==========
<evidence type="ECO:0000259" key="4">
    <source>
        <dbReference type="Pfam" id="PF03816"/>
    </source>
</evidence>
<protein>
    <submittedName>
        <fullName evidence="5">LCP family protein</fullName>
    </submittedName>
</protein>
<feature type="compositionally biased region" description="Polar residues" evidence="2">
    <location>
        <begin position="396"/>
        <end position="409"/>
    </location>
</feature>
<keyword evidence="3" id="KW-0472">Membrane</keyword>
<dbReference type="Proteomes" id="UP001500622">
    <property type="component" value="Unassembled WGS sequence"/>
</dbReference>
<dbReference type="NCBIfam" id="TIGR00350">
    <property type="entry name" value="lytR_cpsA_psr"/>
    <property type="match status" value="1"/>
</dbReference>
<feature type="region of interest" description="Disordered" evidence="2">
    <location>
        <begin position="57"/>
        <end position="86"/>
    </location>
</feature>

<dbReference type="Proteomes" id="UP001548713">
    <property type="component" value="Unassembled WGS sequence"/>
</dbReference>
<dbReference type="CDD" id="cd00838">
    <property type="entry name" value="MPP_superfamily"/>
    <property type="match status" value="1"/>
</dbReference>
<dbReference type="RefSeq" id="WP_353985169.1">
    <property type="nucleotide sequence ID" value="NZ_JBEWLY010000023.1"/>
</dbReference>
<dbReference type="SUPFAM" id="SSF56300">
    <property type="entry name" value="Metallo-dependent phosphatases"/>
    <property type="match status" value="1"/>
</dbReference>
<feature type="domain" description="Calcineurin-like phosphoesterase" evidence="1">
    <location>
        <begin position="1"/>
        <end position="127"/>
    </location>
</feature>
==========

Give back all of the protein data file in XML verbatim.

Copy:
<evidence type="ECO:0000259" key="4">
    <source>
        <dbReference type="Pfam" id="PF03816"/>
    </source>
</evidence>
<protein>
    <submittedName>
        <fullName evidence="5">LCP family protein</fullName>
    </submittedName>
</protein>
<feature type="compositionally biased region" description="Polar residues" evidence="2">
    <location>
        <begin position="396"/>
        <end position="409"/>
    </location>
</feature>
<keyword evidence="3" id="KW-0472">Membrane</keyword>
<dbReference type="Proteomes" id="UP001500622">
    <property type="component" value="Unassembled WGS sequence"/>
</dbReference>
<dbReference type="NCBIfam" id="TIGR00350">
    <property type="entry name" value="lytR_cpsA_psr"/>
    <property type="match status" value="1"/>
</dbReference>
<feature type="region of interest" description="Disordered" evidence="2">
    <location>
        <begin position="57"/>
        <end position="86"/>
    </location>
</feature>

<dbReference type="Proteomes" id="UP001548713">
    <property type="component" value="Unassembled WGS sequence"/>
</dbReference>
<dbReference type="CDD" id="cd00838">
    <property type="entry name" value="MPP_superfamily"/>
    <property type="match status" value="1"/>
</dbReference>
<dbReference type="RefSeq" id="WP_353985169.1">
    <property type="nucleotide sequence ID" value="NZ_JBEWLY010000023.1"/>
</dbReference>
<dbReference type="SUPFAM" id="SSF56300">
    <property type="entry name" value="Metallo-dependent phosphatases"/>
    <property type="match status" value="1"/>
</dbReference>
<feature type="domain" description="Calcineurin-like phosphoesterase" evidence="1">
    <location>
        <begin position="1"/>
        <end position="127"/>
    </location>
</feature>